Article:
holding that general fear of future harm which is not specific and imminent is insufficient basis for justification defenseSummary of this case from State v. Wells
Filed November 8, 1978.
Criminal Law: Self-Defense: Statutes. Under section 28-834, R.R.S. 1943, for justification to be available as a defense, it must first be shown that the defendant's conduct was necessitated by specific and imminent threat of injury to his person under circumstances which left him no reasonable and viable alternative other than the violation of the law for which he stands charged.
Appeal from the District Court for Lancaster County: WILLIAM D. BLUE, Judge. Affirmed.
T. Clement Gaughan, Lancaster County Public Defender, and Richard L. Goos, for appellant.
Paul L. Douglas, Attorney General, and Terry R. Schaaf, for appellee.
Heard before SPENCER, C. J., Pro Tem., BOSLAUGH, McCOWN, CLINTON, BRODKEY, and WHITE, JJ., and KUNS, Retired District Judge.
The defendant was found guilty by a jury on one count of an inmate detaining any person for the purpose of compelling or inducing the performance of any act, and one count of use of a dangerous weapon during the commission of a felony. He was sentenced to a term of 10 years imprisonment on the first count and 3 years on the second count, the sentences to run consecutively to each other and consecutive to the sentence being served.
On August 15, 1977, the defendant was serving a sentence of 10 to 20 years in the Nebraska Penal and Correctional Complex. He had served approximately 20 months of his sentence, and on that date he was confined in the adjustment center at the penal complex as the result of a fight he had been involved in a few weeks before. The defendant faked a hanging of himself in his cell in the adjustment center. Two guards and a male practical nurse removed the defendant from his cell, placed him on a stretcher, and attempted to give him oxygen. When the defendant was removed to the hallway area, he grabbed the nurse, held a metal object to his throat, and threatened to cut the nurse' throat unless the guards opened two other cells in the adjustment center. Another guard knocked the defendant down with a stun gun and the guards then subdued the defendant.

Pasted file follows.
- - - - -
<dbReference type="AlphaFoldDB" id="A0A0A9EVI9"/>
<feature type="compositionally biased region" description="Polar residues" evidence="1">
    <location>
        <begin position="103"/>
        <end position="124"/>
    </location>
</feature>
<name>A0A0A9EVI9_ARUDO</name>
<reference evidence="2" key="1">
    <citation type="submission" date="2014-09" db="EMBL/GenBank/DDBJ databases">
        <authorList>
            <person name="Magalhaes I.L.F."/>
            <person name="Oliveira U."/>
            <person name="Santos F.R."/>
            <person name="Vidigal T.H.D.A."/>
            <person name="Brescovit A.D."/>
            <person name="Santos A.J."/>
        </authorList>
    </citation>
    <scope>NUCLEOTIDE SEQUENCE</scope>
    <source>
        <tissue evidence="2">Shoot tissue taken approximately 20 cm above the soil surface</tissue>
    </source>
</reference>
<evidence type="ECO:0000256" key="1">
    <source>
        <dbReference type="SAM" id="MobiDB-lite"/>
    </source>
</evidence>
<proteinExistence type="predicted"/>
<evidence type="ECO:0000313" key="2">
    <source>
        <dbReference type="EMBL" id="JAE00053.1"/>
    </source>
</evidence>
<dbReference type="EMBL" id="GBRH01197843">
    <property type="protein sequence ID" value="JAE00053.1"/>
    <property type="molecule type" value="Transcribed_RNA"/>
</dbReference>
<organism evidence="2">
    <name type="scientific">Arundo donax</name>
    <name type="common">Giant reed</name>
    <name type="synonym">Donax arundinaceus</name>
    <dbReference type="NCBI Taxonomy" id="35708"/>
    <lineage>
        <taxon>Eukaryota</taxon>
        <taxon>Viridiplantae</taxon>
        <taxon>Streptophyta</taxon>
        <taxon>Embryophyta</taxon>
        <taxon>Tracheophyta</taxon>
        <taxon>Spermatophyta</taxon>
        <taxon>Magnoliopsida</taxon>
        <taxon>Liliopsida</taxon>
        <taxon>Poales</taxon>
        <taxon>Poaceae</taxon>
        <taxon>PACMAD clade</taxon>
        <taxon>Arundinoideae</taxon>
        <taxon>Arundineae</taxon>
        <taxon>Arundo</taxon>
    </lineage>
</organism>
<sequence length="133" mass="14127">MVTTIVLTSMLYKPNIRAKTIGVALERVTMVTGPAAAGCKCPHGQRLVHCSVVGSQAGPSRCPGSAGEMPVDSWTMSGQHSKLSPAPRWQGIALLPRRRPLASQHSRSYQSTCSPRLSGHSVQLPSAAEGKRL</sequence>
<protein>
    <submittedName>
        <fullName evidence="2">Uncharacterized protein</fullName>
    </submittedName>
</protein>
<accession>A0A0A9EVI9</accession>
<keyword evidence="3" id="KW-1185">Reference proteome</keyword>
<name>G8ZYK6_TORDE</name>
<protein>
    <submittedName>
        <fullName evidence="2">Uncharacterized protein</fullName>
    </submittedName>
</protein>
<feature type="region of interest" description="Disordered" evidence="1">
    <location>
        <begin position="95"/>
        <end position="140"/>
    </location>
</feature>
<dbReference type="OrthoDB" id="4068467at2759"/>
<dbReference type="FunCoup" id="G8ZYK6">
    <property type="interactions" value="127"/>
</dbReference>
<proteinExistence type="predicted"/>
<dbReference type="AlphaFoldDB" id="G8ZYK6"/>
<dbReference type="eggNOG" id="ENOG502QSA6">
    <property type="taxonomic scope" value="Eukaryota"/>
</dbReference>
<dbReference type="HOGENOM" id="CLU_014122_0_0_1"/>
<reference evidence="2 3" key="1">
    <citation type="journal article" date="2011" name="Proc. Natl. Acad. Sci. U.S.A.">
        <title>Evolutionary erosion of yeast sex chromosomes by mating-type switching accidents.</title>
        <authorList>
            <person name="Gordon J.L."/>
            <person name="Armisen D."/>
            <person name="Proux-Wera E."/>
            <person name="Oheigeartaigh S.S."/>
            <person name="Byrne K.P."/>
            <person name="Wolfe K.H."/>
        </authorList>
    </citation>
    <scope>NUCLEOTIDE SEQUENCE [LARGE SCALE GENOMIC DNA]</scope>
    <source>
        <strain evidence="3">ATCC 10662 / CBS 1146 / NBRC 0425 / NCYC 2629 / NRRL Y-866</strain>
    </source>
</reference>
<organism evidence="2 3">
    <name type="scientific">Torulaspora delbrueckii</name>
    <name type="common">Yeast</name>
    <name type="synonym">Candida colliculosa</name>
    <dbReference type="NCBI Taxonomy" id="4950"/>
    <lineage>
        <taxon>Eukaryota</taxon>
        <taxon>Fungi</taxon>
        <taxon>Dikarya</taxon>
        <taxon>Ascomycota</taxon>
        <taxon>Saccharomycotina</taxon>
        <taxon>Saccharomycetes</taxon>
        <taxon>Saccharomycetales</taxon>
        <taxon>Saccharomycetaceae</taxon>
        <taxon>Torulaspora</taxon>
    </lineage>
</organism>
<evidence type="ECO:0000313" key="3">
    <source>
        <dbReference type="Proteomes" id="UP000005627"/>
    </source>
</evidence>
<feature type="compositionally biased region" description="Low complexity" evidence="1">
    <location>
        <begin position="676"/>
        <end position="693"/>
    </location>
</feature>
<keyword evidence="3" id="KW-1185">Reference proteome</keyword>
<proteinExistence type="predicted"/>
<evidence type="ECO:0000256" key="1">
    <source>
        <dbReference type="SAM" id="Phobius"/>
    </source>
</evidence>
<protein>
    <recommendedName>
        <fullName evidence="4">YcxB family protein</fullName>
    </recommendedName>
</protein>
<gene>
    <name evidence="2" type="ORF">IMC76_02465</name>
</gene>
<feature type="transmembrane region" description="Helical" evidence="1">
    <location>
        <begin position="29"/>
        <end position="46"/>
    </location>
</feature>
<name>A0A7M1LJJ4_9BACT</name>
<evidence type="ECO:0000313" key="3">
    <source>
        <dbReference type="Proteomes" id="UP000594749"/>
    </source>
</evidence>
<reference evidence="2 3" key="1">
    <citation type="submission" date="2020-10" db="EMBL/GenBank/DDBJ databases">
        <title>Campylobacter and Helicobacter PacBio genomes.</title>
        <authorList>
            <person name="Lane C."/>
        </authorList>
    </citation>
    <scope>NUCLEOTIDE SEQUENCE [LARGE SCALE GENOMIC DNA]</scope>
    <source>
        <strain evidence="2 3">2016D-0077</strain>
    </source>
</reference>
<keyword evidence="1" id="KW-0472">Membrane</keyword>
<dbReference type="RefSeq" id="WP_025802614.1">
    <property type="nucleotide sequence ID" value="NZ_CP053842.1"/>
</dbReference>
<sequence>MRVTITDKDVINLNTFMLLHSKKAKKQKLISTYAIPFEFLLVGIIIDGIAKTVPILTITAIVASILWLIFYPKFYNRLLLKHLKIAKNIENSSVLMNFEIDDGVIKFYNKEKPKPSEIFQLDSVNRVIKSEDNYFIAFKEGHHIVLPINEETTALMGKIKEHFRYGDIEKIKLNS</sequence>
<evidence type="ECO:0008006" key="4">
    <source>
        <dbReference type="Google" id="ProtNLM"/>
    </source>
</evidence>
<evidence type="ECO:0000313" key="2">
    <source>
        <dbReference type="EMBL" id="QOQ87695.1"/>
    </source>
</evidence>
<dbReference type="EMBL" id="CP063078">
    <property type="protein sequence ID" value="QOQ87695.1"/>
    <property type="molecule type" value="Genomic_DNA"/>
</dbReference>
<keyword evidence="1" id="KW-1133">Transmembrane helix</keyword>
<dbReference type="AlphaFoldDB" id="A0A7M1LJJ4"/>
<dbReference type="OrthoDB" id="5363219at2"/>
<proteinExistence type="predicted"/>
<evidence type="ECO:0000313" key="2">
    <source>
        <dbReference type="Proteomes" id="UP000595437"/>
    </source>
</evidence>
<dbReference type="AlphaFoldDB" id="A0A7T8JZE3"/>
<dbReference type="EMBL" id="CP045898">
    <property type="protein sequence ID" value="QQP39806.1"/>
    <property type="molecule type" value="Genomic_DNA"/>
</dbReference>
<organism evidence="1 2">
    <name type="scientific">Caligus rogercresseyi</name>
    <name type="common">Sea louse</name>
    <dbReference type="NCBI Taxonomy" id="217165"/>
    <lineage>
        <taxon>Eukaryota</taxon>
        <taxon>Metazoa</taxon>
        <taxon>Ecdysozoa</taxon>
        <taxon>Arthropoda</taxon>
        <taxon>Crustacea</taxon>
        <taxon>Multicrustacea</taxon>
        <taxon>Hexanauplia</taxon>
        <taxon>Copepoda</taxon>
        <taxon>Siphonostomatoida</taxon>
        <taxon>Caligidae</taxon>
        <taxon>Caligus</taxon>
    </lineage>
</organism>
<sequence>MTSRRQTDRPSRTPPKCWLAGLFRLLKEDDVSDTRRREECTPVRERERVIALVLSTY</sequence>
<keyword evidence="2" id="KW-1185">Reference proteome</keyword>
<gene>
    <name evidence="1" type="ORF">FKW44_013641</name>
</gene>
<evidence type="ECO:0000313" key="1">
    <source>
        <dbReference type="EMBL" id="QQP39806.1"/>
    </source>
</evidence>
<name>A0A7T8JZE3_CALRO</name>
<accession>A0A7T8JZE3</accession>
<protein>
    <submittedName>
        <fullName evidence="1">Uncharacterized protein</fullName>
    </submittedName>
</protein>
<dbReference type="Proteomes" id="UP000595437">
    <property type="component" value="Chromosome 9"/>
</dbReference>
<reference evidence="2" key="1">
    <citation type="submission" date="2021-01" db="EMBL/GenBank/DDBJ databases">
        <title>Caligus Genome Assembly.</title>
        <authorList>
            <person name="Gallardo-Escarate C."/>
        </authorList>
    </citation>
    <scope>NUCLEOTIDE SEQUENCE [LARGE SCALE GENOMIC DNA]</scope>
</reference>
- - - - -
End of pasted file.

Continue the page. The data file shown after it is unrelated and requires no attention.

The defendant testified that his plan was to escape from the penal complex. He testified that as a result of assaults upon him while in the prison and friction with the prison administration, he felt his life was in danger if he were to be sent back to the general prison population from the adjustment center. The defendant's version was that he had been assaulted by inmates on four occasions, the last of which involved a fight on July 16, 1977. For that incident he had been sent to the adjustment center.
The defendant then requested a transfer to a penitentiary in Kansas on grounds that his life was endangered in the Nebraska Penal and Correctional Complex, and that in defending himself he might hurt someone else seriously and get into further trouble. On August 10, 1977, a committee had recommended approval of the transfer request, although the defendant testified he had not been advised of that recommendation. After the incidents of August 15, 1977, the defendant's request was denied.
The defendant contends that the trial court erred in failing to submit his theory of defense to the jury, and in refusing to give defendant's requested instruction on the defense of justification.